Doctoral research awards for international development

November 01, 2000

IDRC supports the training of new researchers

OTTAWA Canada's International Development Research Centre (IDRC) today announced the names of Canadian students who have won doctoral research awards. These awards, worth approximately $20 000 each, are given by IDRC twice a year to increase the number of Canadians knowledgeable about and experienced in research for international development.

"I believe Canadian universities need to emphasize on international issues much more," noted Maureen O Neil, president of IDRC, in an interview that will be published in the November 2000 issue of the Quebec magazine Découvrir. "In our increasingly interdependent world, we can no longer think in a solely Canadian perspective. The problems and challenges facing developing countries have, in effect, become ours."

With these awards:

Gabriel Hakizimana, a social and preventive medicine student in the public health doctorate program at the University of Montreal, will study the consequences of civil war on the physical and mental health of Burundi's populations.

Serigne Gaye, who is completing a doctorate in political science at Laval University, will study the effects that State decentralization in Senegal has had on local fiscal reform and the roles and influences of the various stakeholders.

Patricia Kelly, who is studying in the Department of Anthropology at the University of Montreal, will focus on the impact of international tourism on traditional trades practised by poor women and families of Moroccan cities.

Pierre Sean Brotherton, who is pursuing his doctorate in the Department of Anthropology and Social Study of Medicine at McGill University, will examine the development of public health services in the context of post-revolution Cuba and the creation of an image of healthy nation.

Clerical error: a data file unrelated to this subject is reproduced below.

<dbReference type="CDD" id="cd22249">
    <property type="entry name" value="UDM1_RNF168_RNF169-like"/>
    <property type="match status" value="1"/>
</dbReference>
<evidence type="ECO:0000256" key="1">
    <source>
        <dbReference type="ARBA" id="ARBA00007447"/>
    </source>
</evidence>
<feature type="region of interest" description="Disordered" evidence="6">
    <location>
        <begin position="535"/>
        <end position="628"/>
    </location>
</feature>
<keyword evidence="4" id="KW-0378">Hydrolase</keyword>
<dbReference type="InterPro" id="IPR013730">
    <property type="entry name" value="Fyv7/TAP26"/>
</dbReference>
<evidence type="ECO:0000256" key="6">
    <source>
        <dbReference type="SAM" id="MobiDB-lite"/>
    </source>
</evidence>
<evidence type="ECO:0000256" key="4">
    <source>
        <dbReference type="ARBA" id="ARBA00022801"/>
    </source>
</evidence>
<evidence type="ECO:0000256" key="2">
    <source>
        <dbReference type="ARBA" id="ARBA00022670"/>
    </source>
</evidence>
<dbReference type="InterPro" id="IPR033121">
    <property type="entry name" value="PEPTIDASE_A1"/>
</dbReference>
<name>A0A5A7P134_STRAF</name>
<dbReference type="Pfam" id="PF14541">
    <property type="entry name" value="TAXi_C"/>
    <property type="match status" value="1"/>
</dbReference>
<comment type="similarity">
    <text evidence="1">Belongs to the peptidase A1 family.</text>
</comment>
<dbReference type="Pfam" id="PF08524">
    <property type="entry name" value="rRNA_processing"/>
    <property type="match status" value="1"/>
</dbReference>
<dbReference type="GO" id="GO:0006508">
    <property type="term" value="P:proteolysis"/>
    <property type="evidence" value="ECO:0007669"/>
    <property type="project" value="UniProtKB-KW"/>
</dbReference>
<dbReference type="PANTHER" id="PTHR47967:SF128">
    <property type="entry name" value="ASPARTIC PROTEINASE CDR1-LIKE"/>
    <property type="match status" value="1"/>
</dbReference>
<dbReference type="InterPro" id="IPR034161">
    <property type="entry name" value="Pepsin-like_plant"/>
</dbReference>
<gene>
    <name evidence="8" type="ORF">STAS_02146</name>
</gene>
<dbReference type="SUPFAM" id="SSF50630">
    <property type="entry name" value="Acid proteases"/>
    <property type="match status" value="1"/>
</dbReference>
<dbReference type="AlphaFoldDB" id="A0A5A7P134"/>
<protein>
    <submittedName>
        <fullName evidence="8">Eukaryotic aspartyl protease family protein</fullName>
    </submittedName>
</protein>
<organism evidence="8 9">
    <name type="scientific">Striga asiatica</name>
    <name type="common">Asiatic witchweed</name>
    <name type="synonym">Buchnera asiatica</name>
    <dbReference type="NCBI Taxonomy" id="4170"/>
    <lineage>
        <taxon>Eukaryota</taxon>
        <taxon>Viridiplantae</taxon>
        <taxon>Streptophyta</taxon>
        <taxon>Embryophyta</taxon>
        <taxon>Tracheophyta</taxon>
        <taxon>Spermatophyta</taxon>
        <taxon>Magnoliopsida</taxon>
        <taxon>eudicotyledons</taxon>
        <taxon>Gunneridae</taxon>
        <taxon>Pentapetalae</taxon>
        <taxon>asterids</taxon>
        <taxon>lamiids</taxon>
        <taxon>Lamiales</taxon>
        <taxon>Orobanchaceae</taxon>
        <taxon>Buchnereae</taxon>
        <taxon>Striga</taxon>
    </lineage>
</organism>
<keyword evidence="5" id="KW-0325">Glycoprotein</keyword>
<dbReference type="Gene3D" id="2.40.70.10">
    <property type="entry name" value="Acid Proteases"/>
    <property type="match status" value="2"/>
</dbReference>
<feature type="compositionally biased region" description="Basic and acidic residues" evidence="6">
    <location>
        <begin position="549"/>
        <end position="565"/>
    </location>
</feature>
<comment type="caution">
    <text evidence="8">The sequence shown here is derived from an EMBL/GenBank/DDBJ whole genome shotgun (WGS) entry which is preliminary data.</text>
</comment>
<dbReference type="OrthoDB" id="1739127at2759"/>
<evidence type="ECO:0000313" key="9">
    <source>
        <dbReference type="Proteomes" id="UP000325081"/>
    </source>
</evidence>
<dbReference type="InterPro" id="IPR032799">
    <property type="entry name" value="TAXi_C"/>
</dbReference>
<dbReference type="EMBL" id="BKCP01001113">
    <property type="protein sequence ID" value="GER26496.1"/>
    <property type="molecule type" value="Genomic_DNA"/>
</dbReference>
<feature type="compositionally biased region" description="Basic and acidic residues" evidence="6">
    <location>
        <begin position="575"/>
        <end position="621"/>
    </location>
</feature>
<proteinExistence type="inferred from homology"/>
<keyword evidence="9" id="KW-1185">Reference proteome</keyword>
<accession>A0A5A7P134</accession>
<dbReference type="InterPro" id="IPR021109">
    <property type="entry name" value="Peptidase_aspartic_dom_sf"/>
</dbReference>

Jordi Diez-Mendez, of the Department of Political Science at the University of Toronto, will study the implementation of environmental policies in Mexico, more specifically the application of laws on municipal water management in various Mexican cities and the role of local decision makers.

Other doctoral research awards will be given later this year by IDRC.

Since 1982, IDRC has been helping graduate students in order to contribute to increasing Canadian knowledge and skills in the field of research for international development. Each award covers the expenses of field work, up to a maximum of $20 000 per year. The awards are given to doctoral candidates in program areas that correspond to IDRC priorities: social and economic equity; environment and natural resource management; and information and communication technologies (ICTs) for development.

The International Development Research Centre (IDRC) is a public corporation created by the Parliament of Canada to help developing-country scientists and communities find their own solutions to social, economic and environmental problems through research.
Diane Hardy, Media Relations Officer, IDRC
Tel.: 613-236-6163, ext. 2570
Fax: 613-563-2476

International Development Research Center

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